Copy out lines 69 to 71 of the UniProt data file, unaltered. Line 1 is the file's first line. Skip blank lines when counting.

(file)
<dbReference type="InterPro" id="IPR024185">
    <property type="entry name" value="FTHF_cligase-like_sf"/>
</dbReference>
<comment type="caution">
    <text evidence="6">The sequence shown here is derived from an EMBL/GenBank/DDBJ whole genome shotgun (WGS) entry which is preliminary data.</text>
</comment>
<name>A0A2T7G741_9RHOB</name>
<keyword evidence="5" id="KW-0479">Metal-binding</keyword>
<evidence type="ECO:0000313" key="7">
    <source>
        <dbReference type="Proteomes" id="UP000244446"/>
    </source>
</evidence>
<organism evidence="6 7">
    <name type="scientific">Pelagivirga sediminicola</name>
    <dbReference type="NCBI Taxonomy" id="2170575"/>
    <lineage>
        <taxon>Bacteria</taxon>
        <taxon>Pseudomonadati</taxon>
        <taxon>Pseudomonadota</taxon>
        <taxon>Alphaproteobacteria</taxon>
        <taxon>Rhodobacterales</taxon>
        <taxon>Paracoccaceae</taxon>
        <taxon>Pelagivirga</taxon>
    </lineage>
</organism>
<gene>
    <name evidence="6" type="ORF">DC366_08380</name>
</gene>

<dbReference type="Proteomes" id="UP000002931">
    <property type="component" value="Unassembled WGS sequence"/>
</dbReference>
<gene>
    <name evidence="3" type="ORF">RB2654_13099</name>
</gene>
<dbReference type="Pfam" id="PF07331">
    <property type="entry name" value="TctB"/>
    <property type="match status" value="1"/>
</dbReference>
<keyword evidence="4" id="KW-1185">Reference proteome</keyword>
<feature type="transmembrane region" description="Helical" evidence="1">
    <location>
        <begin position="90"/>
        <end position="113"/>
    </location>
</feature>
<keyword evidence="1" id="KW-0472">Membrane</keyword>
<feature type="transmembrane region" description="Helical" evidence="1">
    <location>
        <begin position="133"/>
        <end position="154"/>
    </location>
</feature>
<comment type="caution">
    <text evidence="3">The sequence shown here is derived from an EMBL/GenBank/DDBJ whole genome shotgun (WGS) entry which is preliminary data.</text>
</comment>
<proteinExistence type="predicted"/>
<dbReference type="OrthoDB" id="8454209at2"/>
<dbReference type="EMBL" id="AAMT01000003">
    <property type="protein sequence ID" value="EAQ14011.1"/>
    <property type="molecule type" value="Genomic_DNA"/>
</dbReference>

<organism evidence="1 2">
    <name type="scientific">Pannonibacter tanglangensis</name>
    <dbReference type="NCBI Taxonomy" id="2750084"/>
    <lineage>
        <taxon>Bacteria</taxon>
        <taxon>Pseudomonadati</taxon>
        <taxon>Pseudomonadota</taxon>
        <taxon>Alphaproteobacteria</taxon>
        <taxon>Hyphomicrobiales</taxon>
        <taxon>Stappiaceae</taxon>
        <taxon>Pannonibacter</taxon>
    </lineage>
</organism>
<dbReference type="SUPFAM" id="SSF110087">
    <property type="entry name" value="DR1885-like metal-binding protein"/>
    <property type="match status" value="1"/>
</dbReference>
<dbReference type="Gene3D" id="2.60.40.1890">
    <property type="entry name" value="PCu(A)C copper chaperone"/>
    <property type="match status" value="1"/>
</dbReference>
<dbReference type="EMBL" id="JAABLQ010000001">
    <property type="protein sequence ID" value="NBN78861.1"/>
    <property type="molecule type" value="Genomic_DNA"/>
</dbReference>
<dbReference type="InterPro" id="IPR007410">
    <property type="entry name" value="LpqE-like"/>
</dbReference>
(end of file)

        <taxon>Pseudomonadota</taxon>
        <taxon>Alphaproteobacteria</taxon>
        <taxon>Hyphomicrobiales</taxon>